Genomic Signatures of Specialized Metabolism in Plants

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Science  02 May 2014:
Vol. 344, Issue 6183, pp. 510-513
DOI: 10.1126/science.1252076

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Specialized Evolution

Many plants make chemical compounds that are potentially of use to humans, but their evolutionary histories are unknown. Chae et al. (p. 510) examined how algae and land plants have been able to evolve secondary metabolism biochemistry—those compounds produced in response to their environment—in the face of purifying evolutionary pressure to maintain primary and necessary metabolic pathways. Genomic data was used to separate the primary from the secondary metabolism pathway genes and to construct the evolutionary trajectories of secondary metabolism. Secondary metabolic pathways tend to be controlled by clustered, co-regulated sets of newly duplicated and maintained genes.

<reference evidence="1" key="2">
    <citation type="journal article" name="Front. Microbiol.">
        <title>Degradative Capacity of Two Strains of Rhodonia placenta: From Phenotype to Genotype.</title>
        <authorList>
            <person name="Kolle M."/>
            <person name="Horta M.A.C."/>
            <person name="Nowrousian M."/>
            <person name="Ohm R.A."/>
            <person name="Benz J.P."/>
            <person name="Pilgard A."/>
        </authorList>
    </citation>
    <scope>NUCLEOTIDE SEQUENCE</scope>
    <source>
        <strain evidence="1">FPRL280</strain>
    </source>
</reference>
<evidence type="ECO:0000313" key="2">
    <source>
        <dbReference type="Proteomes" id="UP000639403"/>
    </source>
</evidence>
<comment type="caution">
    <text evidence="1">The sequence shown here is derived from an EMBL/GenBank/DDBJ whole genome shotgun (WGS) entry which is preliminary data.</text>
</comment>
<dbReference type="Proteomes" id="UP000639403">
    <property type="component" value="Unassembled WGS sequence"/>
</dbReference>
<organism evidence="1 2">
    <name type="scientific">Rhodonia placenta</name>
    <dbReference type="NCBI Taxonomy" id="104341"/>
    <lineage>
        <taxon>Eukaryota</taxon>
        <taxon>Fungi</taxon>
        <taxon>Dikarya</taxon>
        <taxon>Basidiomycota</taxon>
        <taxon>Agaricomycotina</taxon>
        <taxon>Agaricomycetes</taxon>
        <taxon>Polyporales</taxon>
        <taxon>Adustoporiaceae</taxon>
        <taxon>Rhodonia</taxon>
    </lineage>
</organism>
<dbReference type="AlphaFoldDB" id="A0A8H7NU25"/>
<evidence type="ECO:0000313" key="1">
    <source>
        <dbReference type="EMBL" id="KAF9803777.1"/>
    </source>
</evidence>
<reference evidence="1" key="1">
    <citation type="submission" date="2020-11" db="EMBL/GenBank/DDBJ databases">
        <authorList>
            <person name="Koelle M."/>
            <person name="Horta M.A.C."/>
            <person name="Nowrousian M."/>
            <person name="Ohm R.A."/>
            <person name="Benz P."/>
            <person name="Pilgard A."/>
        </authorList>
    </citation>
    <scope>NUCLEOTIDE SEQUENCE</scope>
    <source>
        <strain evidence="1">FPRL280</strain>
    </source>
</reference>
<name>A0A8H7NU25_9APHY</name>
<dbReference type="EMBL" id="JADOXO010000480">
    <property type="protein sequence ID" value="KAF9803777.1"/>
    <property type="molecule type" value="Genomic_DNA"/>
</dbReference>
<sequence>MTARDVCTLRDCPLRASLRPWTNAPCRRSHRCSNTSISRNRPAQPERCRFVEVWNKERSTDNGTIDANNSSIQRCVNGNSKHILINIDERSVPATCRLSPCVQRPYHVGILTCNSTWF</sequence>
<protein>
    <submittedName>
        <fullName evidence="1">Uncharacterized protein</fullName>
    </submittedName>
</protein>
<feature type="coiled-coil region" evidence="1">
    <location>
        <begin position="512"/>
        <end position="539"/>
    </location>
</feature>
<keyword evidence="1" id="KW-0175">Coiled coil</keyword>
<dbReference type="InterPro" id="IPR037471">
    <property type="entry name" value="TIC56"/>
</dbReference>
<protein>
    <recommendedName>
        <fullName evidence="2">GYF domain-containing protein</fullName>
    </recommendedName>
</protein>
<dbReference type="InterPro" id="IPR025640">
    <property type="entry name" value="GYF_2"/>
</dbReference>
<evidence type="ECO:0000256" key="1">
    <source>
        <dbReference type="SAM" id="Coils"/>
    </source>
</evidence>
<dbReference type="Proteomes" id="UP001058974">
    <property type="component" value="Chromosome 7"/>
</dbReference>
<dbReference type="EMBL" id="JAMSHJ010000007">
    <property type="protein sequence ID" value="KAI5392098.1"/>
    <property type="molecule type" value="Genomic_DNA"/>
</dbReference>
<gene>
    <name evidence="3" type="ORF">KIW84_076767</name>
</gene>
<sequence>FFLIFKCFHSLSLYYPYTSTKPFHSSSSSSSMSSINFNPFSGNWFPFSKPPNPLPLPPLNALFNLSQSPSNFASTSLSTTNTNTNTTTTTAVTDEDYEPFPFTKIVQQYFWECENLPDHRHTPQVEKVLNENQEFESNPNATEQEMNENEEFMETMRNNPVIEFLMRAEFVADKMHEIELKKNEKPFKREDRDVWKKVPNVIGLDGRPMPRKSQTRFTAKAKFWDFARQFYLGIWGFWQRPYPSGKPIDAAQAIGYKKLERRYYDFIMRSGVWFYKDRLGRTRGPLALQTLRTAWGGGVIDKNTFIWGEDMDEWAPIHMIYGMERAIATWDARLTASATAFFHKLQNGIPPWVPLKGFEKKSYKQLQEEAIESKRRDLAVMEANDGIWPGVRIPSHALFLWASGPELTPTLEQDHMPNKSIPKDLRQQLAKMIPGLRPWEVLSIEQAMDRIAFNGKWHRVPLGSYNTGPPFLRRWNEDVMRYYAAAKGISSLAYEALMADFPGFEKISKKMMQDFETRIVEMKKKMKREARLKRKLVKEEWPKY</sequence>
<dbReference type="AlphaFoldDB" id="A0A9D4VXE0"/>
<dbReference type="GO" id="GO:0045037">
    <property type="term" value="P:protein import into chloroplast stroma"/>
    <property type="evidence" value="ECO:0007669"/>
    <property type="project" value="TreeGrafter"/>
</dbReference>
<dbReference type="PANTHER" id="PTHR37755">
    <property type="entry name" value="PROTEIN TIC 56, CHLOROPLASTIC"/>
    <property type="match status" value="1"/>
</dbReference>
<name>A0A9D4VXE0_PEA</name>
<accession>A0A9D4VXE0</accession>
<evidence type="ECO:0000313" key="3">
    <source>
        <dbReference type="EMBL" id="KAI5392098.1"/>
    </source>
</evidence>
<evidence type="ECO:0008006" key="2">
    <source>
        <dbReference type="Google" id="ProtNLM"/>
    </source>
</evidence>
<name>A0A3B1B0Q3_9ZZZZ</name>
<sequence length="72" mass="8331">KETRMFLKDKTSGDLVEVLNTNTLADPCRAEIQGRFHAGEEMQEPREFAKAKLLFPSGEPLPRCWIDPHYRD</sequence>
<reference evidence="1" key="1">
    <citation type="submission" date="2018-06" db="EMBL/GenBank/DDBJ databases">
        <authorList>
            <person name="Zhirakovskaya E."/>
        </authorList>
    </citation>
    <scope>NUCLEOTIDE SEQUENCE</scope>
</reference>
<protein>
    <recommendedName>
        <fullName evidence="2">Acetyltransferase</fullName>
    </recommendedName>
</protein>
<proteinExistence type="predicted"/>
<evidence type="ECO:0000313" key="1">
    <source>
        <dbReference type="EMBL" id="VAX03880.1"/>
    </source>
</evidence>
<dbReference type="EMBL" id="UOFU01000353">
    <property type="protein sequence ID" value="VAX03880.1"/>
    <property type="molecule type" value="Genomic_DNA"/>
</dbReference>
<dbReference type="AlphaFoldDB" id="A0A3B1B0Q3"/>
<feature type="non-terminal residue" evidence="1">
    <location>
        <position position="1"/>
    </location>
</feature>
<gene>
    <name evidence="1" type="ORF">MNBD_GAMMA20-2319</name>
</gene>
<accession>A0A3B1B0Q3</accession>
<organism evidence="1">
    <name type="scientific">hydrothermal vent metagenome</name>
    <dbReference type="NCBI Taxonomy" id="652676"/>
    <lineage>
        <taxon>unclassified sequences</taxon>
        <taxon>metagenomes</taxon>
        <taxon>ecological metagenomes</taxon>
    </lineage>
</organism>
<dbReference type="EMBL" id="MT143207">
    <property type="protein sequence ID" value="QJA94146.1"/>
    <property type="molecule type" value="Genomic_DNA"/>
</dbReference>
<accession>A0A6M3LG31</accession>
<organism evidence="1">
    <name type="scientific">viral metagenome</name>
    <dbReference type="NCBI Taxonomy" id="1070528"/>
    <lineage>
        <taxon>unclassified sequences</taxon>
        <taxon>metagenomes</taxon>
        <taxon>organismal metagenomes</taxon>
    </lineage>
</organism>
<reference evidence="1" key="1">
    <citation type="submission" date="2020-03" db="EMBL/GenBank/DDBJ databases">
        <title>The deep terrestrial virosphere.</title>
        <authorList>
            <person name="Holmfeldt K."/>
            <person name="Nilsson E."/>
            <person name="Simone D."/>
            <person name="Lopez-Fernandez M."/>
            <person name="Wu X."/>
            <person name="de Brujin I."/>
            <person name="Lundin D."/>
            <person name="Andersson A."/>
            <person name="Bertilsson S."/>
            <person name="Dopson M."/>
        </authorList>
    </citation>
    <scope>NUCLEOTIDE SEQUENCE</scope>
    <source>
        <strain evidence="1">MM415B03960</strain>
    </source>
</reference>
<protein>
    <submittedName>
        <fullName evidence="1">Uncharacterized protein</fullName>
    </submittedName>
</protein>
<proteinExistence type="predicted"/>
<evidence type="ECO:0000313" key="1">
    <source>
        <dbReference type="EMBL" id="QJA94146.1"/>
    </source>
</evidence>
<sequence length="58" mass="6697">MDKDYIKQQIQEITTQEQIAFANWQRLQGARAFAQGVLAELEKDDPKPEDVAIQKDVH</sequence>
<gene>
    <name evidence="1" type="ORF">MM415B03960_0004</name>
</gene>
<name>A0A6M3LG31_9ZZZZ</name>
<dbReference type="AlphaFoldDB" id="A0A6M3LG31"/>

All plants synthesize basic metabolites needed for survival (primary metabolism), but different taxa produce distinct metabolites that are specialized for specific environmental interactions (specialized metabolism). Because evolutionary pressures on primary and specialized metabolism differ, we investigated differences in the emergence and maintenance of these processes across 16 species encompassing major plant lineages from algae to angiosperms. We found that, relative to their primary metabolic counterparts, genes coding for specialized metabolic functions have proliferated to a much greater degree and by different mechanisms and display lineage-specific patterns of physical clustering within the genome and coexpression. These properties illustrate the differential evolution of specialized metabolism in plants, and collectively they provide unique signatures for the potential discovery of novel specialized metabolic processes.

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